Metabolomics, both technology and science, has made significant advances over the past decade (in parallel to other forms of molecular profiling). We have been at the center of these advancements, contributing and supporting basic science and clinical initiatives in a wide range of scientific disciplines in the pharmaceutical industry, including oncology. Our technology enables the capture of a comprehensive list of metabolites produced or influenced by the microbiome, recognized as a major contributor to causality and outcomes in various diseases, including oncology. Furthermore, the technology underlying metabolomic profiling has matured for mainstream adoption as an “omic” linking genetic causality to phenotypic endpoints. Metabolomics (or circulating small molecules) is conserved across species, amenable for nearly seamless translation from preclinical non-human models to the human condition. Metabolomic profiling enables the opportunity for the discovery and validation of blood-based biomarkers in drug discovery and clinical development to progressively de-risk and improve the success of drug programs.

My hope is that this rationale for the inclusion of metabolomic profiling in your respective study designs was sufficiently compelling to explore available options. Contact the team now for an introduction and details on how we can help in your adoption of metabolomics into your study. 


  1. Hanahan D and Weinberg RA. Hallmarks of Cancer: The Next Generation.  (2011) 144(5):646-74. (doi: 10.1016/j.cell.2011.02.013).
  2. Hanahan D. Hallmarks of Cancer: New Dimensions. Cancer Discov.  (2022) 12(1):31-46. (doi: 10.1158/2159-8290.CD-21-1059).
  3. Iliou A, Mikros E, Karaman I, Elliott F, Griffin JL, Tzoulaki I, Elliot P. Metabolic phenotyping and cardiovascular disease: an overview of evidence from epidemiological settings.  Heart (2021) 107:1123-1129. (doi:10.1136/heartjnl-2019-315615).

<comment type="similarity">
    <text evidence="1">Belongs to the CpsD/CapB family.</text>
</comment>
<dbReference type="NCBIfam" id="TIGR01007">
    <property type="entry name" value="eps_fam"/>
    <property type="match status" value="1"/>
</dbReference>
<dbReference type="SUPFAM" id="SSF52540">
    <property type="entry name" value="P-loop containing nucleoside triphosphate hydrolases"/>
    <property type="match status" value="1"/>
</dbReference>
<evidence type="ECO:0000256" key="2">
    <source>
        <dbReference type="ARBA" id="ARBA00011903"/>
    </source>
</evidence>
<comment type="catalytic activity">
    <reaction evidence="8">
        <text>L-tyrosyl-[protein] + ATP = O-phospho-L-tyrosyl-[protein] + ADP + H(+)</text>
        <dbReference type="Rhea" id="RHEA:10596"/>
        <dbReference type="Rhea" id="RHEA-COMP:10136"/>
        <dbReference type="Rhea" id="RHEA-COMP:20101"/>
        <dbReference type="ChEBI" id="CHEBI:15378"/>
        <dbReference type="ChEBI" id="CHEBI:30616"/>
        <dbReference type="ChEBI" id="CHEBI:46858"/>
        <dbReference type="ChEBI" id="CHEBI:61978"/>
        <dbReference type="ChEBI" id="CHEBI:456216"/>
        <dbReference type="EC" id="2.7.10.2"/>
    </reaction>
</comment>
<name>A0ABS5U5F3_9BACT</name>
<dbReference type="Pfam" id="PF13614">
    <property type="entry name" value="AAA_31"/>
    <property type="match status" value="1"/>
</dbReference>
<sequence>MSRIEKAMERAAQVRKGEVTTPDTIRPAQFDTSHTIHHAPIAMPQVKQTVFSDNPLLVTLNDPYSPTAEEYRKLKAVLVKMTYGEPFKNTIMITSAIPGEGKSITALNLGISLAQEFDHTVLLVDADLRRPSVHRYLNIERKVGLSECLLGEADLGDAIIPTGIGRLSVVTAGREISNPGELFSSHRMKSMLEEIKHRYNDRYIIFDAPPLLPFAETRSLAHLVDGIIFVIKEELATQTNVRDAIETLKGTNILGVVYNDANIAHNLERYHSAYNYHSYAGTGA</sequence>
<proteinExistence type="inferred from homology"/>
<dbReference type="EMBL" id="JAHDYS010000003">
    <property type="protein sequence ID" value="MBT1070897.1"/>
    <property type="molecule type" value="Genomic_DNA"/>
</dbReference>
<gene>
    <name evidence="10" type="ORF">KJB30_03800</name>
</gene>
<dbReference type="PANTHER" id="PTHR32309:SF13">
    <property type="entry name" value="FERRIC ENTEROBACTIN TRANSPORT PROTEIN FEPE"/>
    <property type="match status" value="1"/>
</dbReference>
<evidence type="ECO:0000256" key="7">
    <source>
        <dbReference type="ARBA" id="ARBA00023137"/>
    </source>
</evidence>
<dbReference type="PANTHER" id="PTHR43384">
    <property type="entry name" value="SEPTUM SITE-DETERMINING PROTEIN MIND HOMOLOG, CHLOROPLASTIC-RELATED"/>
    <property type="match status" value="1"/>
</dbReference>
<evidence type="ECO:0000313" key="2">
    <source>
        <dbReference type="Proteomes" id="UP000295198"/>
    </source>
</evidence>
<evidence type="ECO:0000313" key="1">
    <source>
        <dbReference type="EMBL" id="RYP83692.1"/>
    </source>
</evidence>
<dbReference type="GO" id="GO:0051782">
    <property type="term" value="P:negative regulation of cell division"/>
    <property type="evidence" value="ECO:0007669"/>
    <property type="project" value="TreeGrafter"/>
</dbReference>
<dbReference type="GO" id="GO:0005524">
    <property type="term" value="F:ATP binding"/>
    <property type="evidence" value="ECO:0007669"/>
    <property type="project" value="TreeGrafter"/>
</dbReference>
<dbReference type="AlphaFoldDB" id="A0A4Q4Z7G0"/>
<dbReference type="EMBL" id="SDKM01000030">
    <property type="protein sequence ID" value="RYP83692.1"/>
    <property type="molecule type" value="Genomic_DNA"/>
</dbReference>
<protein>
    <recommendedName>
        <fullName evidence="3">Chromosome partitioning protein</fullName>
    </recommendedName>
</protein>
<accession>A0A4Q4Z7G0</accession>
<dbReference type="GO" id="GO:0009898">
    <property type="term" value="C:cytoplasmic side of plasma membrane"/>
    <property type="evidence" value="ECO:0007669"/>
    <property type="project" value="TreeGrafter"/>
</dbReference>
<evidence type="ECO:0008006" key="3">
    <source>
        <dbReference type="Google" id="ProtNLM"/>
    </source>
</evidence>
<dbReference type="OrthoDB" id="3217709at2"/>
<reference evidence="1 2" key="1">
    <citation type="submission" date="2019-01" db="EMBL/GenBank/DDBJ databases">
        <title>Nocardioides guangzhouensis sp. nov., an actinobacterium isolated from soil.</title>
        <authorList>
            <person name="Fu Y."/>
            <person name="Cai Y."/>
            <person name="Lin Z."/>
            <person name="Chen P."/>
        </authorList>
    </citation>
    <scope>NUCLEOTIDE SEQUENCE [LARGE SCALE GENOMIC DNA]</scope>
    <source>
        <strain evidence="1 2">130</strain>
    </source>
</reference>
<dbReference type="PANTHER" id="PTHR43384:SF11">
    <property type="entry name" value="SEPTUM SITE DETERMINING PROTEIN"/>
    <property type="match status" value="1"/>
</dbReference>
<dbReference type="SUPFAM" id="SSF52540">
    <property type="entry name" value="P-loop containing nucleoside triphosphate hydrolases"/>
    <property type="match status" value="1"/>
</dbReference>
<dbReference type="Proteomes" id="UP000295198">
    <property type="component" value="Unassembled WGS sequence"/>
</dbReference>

4. Surendran P, Stewart ID, Au Yeung VPW, Pietzner M et al. Rare and common genetic determinants of metabolic individuality and their effects on human health.  Nature Medicine (2022) 28:2321-2332. (doi: 10.1038/s41591-022-02046-0).
  5. Liu N, Xiao J, Gijavanekar C, Pappan KL et al. Comparison of untargeted metabolomic profiling vs traditional metabolic screening to identify Inborn Errors of Metabolism.  JAMA Netw Open (2021) 4(7):e2114155. doi:10.1001/jamanetworkopen.2021.14155.
  6. Schmidt DR, Patel R, Krisch DG, Lewis GA, Vander Heiden MG, Locasale JW. Metabolomics in cancer research and emerging applications in clinical oncology.  CA: A Cancer J Clinicians. (2021) 71(4):333-358. (doi: 10.3322/caac.21670).
  7. Stine ZE, Schug ZT, Salvino JM, Dang CV. Targeting cancer metabolism in the era of precision oncology.  Nature Rev Drug Discov. (2022) 21:141-162. (doi:10.3322/caac.21670).
  8. Lemberg KM, Gori SS, Tsukamoto T, Rais R, Slusher BS. Clinical development of metabolic inhibitors for oncology.  J Clin Invest.  (2022) 132:e148550. (doi:10.1172/JCI148550).
Ranga Sarangarajan, Ph.D.
Ranga leads Metabolon’s R&D teams to deliver metabolomics data and insights that expand and accelerate the impact of life sciences research in all its applications, including biopharma and diagnostics.